der Spargel - As Brexit nears, Britain grows increasingly hostile to EU citizens. Oh, so it's not about hating foreigners?:
The Pasieczna family moved to Great Yarmouth 12 years ago from their hometown of Wroclaw. There were jobs here, with the rural hinterlands dotted with farms, feed lots and meat processing plants. The Polish newcomers felt welcome and settled in quickly. They painted their living room mint green, hung deer antlers on the wall and bought two Yorkshire terriers. When Agnieszka gave birth to a daughter, she named her Diana, "like the princess." Life was good - until the summer of 2016.
It started with little things. "This is England, speak English," said one woman to Agnieszka as she was speaking Polish with her children. "Go back to your own country," Diana was told in school. Then, this spring, her neighbor mounted the first of the cameras on the wall and said: "I'm going to take care of this damn Polish problem!" After several instances of intimidation, Agnzieszka called the police. She was told: "If you don't like the cameras, maybe you should move away."
In Stockport, a car dealership wouldn't let a German who had lived in the town for 20 years to test drive a car, arguing that the man's driver's license was no longer valid due to Brexit. Universities are refraining from hiring professors from Spain or the Netherlands in anticipation of Brexit. Banks are refusing loans, landlords are illegally demanding to see British passports. Across the country, people with Romanian, Lithuanian or other accents have had their windows smashed.
Theresa May, in her previous role as interior minister, made it abundantly clear that she intended to reduce net immigration to "below 100,000." And she was willing to use any means necessary to achieve that, those close to her said, adding that it seemed to be the only issue she was really passionate about.
May announced back then that she wanted to create a "hostile environment" for illegal immigrants. The residency permit application form was bloated from 12 to 85 complicated pages and the process was made more expensive. In 2013, she sent out billboard vans onto the streets of Britain reading: "In the UK illegally? Go home or face arrest!" It was the same tune that the Brexiteers played three years later: Foreigners, whether they were from Brussels or Bratislava, made things in the UK worse than they should be. In future it should be Britain First.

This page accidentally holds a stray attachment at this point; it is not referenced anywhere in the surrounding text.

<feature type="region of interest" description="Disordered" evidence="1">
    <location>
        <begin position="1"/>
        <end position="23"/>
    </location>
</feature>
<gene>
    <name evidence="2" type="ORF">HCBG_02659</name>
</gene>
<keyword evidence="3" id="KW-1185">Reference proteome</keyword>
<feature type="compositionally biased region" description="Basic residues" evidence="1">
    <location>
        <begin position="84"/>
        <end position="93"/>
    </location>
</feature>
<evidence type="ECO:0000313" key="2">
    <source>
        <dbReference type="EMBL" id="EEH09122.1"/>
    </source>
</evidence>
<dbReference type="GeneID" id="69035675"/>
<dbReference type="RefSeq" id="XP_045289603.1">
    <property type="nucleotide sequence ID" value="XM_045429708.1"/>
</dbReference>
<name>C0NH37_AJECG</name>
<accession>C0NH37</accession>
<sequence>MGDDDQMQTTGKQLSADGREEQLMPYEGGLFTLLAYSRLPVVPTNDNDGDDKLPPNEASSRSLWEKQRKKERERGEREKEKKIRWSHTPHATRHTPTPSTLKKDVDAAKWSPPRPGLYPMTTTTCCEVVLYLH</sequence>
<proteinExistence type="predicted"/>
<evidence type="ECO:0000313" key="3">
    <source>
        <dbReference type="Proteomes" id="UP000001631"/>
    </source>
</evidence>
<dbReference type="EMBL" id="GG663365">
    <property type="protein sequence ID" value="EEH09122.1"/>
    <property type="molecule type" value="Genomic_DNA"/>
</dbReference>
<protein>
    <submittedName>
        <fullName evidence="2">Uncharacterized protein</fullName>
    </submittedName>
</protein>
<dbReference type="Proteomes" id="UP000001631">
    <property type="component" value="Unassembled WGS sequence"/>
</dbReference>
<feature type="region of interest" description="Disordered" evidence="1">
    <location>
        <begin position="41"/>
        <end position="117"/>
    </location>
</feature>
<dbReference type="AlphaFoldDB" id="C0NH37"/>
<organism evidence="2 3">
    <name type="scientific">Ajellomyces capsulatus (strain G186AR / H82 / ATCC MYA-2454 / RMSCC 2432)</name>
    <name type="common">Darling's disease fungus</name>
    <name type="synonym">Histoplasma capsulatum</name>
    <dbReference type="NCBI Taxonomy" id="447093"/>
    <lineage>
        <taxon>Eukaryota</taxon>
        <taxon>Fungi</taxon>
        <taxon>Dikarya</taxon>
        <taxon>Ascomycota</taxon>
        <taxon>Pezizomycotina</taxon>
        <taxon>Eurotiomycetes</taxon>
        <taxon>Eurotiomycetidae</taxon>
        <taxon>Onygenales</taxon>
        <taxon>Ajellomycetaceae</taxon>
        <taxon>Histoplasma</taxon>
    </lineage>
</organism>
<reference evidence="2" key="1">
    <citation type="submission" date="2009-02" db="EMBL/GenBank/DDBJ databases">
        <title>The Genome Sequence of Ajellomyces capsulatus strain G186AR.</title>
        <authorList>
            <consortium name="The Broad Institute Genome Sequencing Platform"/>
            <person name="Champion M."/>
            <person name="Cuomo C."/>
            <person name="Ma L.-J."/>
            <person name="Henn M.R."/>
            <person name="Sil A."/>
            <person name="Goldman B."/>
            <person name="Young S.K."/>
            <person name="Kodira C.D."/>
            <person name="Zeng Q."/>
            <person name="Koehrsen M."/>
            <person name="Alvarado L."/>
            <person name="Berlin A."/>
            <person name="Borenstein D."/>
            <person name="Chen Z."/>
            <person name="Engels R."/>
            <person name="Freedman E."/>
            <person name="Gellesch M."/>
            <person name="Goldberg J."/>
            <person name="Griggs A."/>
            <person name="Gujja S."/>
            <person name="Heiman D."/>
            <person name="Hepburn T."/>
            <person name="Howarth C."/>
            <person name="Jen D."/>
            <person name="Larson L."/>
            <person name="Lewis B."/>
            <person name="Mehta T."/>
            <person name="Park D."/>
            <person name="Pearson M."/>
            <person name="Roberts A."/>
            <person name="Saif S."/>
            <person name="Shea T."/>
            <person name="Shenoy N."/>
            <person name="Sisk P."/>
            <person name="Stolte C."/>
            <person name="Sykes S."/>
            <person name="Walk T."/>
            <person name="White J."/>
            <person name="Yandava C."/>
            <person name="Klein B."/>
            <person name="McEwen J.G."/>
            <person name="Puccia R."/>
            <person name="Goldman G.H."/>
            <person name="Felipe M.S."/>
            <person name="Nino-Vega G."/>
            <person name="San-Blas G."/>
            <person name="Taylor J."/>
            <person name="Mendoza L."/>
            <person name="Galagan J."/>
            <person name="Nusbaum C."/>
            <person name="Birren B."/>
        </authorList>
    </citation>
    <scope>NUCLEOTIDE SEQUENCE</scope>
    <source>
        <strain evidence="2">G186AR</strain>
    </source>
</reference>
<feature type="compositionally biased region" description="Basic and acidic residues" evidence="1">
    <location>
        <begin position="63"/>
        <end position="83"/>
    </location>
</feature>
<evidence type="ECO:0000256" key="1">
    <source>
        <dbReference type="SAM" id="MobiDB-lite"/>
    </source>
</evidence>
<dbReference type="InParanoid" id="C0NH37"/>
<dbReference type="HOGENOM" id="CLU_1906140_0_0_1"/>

In practice, however, things look quite a bit different - as can be seen in the case of Klaudia Orska, a Polish woman who has remained remarkably cheerful despite the bureaucratic odyssey she's been forced to go through.
The 45-year-old has lived for 11 years in the UK. She works for an apartment realtor, pays her taxes and speaks perfect English. In May, she sent off her application for a residency permit to the Home Office. It consisted of hundreds of pages, including notarized documents, photographs, spreadsheets - an entire life reduced to 3 kilograms of paper.
The package arrived and the application fee was deducted from her account. Then nothing happened. Radio silence. After three months, she was sent back all the documents along with a rejection notice and was told to prepare to leave the country. The justification cited for the rejection was her alleged failure to send passport photographs. Even though the photographs were attached to the pile of papers - a pile that seemed to not have been touched.
Orska sent the package back with a complaint, and reapplied. Three weeks later, she was rejected again, this time because her bank account details were allegedly missing and it was not possible to deduct the fee. "It's like Monty Python," she says and even manages to laugh about it. Who knows for how much longer, though. She now finds herself threatened with deportation to Poland.